For years now (basically since the birth of my first daughter, who is now five), I have been thinking long and deep about this new phenomenon that seems to have taken over our communities. I have even discussed this in person to a number of friends, wondering out loud if I was the only one who noticed this occurrence. What I can’t figure out is if this particular observance is more prevalent to myself because of the “season of life” my circle of friends are in, or if it is because of a plethora of other idealistic notions (which I will touch on further in this post).
This phenomenon is the not much of a craze, but rather what seems to be a shift in culture. And that shift is a lack of “scruffy hospitality.”
I’m sure you’re wondering what I’m referring to, so let me explain by giving an example: Remember the days when someone would just ring the doorbell on a whim? You weren’t expecting them, they were just in the neighborhood so they stopped by to see you. To say hello. To check in on how you were doing. Remember how you were just happy to see them? You didn’t care about the way your house looked, or even the way you looked, at the time. You embraced the mess, invited them inside your home and poured them a cup of coffee or, maybe more than likely, a glass of wine.
“Scruffy hospitality.” What happened to that?
Now, it seems that when we are expecting someone over to our home, we do what-I-like-to-call “Pee-wee Herman clean” our homes. This could include shoving things in places they don’t belong and vacuuming carpets to have those perfect lines, or frantically pulling together some hors d’oeuvres (see also, putting store bought sides in your best China serving dishes).
These days, we have to schedule time (even if sometimes short) for the arrival of guests, as no one seems to just “stop by” anymore. We put the gatherings on our already-filled, busy calendars and
anticipate stress out over their arrival. We put our best face, and decor, forward and spend our time being worried about what they may think, rather than just merely enjoying their company. Yet, what we don’t realize is that they are thinking the same things we are thinking when we are the guest at someone else’s home…nothing. They are just glad to be there in your presence, just as we are when we are invited as guests. They could typically care less if they eat off of your best China or best Chinet.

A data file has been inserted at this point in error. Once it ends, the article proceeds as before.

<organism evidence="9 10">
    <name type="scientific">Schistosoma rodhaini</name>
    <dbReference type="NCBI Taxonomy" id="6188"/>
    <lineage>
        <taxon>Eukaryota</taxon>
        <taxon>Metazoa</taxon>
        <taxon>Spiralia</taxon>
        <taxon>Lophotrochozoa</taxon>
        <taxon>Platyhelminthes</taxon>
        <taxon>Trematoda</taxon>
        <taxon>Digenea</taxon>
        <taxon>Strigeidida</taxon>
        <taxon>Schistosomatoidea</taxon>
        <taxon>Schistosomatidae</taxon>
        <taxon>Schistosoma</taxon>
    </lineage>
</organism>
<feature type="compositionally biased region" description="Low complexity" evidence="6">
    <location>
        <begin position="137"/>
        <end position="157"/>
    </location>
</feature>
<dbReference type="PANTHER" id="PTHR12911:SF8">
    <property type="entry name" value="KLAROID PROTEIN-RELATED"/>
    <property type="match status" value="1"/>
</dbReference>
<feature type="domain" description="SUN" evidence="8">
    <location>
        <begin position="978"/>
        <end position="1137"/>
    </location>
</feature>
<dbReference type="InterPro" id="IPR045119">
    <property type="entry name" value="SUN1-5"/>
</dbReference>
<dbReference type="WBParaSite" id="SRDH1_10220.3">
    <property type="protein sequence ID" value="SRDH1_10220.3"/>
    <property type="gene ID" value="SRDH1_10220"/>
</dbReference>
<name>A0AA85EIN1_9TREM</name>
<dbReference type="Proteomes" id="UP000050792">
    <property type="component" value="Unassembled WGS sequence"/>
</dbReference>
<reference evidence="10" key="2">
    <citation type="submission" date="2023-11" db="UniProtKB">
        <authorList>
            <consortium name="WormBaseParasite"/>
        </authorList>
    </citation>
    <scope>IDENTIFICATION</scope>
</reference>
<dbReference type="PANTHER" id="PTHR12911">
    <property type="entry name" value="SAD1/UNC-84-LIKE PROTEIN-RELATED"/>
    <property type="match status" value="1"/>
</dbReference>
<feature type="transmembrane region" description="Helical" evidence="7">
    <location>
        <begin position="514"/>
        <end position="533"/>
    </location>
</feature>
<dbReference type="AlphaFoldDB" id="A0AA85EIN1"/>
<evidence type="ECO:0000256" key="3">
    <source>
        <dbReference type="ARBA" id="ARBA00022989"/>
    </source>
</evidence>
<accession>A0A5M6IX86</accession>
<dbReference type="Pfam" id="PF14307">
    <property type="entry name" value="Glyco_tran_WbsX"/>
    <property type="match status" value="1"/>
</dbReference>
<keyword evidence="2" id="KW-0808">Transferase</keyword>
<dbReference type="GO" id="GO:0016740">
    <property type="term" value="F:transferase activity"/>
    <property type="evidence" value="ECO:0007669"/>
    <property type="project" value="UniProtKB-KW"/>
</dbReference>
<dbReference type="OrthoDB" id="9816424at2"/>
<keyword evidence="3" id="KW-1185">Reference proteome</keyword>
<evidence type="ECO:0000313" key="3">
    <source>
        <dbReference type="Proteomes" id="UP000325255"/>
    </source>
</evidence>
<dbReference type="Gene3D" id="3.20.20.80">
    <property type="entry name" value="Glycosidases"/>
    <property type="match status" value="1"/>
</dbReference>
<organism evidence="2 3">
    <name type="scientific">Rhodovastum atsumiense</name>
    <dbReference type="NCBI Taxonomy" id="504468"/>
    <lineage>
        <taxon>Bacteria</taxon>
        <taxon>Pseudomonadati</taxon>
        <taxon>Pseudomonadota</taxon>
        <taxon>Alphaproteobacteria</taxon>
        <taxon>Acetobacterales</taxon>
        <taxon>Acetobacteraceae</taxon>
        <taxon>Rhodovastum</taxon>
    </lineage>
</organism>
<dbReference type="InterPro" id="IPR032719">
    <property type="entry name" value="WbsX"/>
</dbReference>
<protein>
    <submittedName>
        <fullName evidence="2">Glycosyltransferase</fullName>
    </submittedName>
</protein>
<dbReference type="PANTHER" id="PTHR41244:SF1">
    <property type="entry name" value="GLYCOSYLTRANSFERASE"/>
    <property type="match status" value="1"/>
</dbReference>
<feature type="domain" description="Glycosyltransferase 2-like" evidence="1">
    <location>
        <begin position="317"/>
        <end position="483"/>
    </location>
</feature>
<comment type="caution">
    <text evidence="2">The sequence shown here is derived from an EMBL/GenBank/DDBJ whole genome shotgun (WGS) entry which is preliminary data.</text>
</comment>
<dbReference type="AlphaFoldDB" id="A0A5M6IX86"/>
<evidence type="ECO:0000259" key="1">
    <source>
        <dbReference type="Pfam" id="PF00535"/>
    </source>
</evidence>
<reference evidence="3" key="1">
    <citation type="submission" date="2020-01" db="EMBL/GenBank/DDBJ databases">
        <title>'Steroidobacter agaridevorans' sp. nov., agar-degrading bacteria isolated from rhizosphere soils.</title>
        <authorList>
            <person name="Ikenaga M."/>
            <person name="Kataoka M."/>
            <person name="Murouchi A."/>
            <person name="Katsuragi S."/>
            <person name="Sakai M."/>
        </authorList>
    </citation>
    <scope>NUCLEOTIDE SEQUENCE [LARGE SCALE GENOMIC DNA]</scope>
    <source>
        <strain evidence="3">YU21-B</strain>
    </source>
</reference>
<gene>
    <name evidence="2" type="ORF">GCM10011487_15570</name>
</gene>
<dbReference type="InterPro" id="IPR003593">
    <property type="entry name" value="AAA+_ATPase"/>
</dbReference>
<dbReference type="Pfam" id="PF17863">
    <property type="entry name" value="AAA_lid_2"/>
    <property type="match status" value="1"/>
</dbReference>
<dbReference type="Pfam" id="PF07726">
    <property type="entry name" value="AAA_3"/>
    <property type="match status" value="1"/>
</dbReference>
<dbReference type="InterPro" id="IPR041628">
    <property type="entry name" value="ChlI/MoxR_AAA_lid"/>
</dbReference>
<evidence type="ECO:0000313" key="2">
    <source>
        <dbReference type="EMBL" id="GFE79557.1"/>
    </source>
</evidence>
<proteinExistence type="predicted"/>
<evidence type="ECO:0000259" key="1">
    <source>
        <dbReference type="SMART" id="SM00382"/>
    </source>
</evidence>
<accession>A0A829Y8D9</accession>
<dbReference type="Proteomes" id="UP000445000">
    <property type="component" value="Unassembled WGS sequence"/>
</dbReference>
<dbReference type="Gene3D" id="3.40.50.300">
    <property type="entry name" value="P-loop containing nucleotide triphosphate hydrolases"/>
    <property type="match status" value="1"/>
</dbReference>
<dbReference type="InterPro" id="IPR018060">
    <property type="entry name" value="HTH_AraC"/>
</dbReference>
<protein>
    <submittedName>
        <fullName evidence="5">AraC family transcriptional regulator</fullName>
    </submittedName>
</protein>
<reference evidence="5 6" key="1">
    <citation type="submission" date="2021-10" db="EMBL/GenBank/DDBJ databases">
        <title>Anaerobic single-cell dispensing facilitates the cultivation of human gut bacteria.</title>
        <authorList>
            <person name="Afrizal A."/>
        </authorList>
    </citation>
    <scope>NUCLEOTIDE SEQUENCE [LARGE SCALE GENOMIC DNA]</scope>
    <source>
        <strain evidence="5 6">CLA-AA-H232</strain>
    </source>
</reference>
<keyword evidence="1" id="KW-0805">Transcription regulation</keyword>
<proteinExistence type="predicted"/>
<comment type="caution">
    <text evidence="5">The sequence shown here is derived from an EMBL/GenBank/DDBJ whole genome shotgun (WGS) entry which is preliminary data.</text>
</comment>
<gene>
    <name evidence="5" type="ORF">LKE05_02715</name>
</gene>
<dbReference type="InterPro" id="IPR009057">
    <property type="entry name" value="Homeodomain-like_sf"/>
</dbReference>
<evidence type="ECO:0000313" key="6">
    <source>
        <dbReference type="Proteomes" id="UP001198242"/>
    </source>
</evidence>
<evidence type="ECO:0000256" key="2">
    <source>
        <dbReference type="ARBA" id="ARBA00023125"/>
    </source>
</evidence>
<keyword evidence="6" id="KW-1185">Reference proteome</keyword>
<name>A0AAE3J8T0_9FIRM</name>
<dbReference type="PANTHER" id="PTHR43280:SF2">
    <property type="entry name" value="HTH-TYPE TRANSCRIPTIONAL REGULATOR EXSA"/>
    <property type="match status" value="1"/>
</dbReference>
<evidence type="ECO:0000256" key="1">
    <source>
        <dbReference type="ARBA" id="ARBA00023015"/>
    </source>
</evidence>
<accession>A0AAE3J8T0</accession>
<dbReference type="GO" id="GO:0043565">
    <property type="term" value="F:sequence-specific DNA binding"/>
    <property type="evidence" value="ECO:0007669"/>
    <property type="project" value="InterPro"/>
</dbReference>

What has been most interesting to me is when “scruffy hospitality” seemed to shift to a more ideological one. Has it been because of the ‘Pinterest-worthy’ society that has taken over our psyches with the evolution of social media? Or, are we all in the thick of life, just trying to make it through another day/week/month/year of balancing babies, schedules, workdays, activities, meetings and squeezing in quality family time somewhere in the midst of that list of to-dos?
Whatever the reason, maybe we need to encourage each other to not allow an unfinished to-do list to stop us from opening our homes to friends and family, even if unexpected.
Don’t get me wrong, I’m not advocating to allow our children to not have to clean up their dirty clothes off of the floor, or for us to leave our homes unkempt. But, the idea that we must make our home look un-lived in before having people over stops so many of us from sharing life together.
More recently, when someone is coming to my home, I have stopped to ask myself: “Are they coming to see me, or are they coming to see my home?” I can’t say that I lived this advice to myself immediately but I can say that, over time, I have slowly let go of some of the crazy things I believed must happen before people entered my front door.
What I’ve realized throughout this thought process and evolution is that authenticity is more likely to happen when everything is a bit scruffy. In fact, I think the most authentic conversations I’ve experienced have happened during scruffy gatherings. Maybe because when everything is neat and in order, I feel like I need to be polished and shiny. Yet, when things are a little messy around me, I feel like I can let people know things are a little messy inside me, too.
I also have friends (and am admittedly still this friend, too, at times) who are excellent housekeepers and their homes always seem prepared for guests in my eyes. I still have authentic conversations in those situations and in their homes, most likely because being neat and tidy is authentic for them. Authenticity brings about authenticity.
So, for those of us in this season of life where our home is not naturally ready for guests, lets encourage each other to embrace the mess and this concept of scruffy hospitality.
Let’s value community over tidiness. Welcome people over, even if unexpected and uninvited. Embrace those times where you may have to say “I don’t remember the last time I have been to the grocery store, so I may just be ordering pizza, but I would just love your company and conversation.”
Because “hospitality” consists of being in the presence of the person, not for the evaluation of their home, it’s more than okay to be scruffy. Our open, welcoming home can allow our authenticity to shine, even if our home does not.